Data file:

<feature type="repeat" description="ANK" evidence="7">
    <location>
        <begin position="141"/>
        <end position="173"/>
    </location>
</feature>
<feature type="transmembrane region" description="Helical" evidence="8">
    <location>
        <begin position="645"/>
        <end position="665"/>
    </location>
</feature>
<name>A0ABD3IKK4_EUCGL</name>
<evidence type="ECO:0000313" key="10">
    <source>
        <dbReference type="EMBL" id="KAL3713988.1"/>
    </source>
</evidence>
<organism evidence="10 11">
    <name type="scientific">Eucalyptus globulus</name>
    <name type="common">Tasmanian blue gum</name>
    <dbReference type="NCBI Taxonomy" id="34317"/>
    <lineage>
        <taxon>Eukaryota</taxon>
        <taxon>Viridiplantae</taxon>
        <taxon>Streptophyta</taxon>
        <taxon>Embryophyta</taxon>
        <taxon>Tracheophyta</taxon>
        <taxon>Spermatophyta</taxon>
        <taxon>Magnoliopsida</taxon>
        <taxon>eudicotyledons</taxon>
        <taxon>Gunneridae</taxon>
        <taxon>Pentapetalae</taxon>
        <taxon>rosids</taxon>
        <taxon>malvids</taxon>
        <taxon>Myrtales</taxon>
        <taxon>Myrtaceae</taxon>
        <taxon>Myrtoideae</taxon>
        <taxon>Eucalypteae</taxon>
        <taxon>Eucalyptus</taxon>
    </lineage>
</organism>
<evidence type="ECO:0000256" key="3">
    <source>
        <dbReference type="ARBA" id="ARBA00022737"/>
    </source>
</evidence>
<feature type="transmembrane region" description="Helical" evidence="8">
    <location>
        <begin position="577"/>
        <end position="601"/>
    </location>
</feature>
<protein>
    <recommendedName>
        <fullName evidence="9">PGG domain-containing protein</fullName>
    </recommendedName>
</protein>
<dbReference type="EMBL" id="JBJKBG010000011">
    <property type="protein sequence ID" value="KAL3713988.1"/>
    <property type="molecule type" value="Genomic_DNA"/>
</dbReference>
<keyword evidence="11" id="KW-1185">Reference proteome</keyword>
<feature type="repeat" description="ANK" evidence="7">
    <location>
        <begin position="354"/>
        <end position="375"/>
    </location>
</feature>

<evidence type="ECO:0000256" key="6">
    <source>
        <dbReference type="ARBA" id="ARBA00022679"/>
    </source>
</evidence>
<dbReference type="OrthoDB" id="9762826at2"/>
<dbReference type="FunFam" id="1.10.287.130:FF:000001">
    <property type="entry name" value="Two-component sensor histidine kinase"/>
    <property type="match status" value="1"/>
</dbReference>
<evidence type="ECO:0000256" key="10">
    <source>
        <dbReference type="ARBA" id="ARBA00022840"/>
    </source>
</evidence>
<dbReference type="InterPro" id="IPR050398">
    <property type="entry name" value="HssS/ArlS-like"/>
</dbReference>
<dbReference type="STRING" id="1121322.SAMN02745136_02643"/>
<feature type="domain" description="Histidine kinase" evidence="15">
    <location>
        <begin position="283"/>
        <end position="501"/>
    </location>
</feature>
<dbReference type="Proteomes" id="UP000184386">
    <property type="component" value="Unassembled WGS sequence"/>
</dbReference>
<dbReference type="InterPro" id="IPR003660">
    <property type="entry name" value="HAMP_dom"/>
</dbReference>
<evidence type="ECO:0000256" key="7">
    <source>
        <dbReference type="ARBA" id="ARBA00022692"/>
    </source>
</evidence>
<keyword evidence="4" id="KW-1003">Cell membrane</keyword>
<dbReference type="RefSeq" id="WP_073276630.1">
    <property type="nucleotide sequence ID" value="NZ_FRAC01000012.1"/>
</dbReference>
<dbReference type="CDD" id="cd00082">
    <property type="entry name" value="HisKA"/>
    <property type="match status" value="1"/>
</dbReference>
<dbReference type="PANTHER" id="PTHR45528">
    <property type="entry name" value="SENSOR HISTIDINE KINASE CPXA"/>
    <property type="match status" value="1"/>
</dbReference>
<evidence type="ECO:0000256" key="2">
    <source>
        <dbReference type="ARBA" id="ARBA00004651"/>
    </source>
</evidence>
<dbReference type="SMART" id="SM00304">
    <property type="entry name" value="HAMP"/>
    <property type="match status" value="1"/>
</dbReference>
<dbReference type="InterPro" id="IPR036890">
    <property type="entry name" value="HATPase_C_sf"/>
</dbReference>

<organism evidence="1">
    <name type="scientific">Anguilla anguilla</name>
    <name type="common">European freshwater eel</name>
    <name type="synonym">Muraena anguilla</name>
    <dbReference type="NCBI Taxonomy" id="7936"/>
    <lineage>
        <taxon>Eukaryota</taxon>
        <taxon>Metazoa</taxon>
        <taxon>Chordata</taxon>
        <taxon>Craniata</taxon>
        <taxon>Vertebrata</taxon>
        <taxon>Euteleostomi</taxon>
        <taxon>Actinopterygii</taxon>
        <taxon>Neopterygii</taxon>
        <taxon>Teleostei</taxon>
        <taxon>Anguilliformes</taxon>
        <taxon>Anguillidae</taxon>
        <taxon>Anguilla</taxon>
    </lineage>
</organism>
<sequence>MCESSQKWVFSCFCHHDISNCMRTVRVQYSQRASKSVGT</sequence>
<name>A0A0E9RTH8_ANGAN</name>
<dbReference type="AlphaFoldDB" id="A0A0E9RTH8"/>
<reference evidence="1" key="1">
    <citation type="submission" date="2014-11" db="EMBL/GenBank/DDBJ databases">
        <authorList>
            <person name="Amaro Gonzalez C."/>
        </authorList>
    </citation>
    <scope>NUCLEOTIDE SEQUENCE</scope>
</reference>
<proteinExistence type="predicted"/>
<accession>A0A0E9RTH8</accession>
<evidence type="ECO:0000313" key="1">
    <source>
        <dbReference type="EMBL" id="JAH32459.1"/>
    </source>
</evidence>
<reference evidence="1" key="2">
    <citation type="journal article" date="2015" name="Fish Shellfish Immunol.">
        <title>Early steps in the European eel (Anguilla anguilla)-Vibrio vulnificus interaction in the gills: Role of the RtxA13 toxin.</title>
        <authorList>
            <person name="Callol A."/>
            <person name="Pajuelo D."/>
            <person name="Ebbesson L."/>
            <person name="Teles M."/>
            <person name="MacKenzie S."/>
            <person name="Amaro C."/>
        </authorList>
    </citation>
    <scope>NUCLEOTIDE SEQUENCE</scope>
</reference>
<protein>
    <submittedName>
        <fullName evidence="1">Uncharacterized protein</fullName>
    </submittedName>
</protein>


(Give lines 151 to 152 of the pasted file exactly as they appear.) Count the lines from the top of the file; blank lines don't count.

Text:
<name>A0A0E9RTH8_ANGAN</name>
<dbReference type="AlphaFoldDB" id="A0A0E9RTH8"/>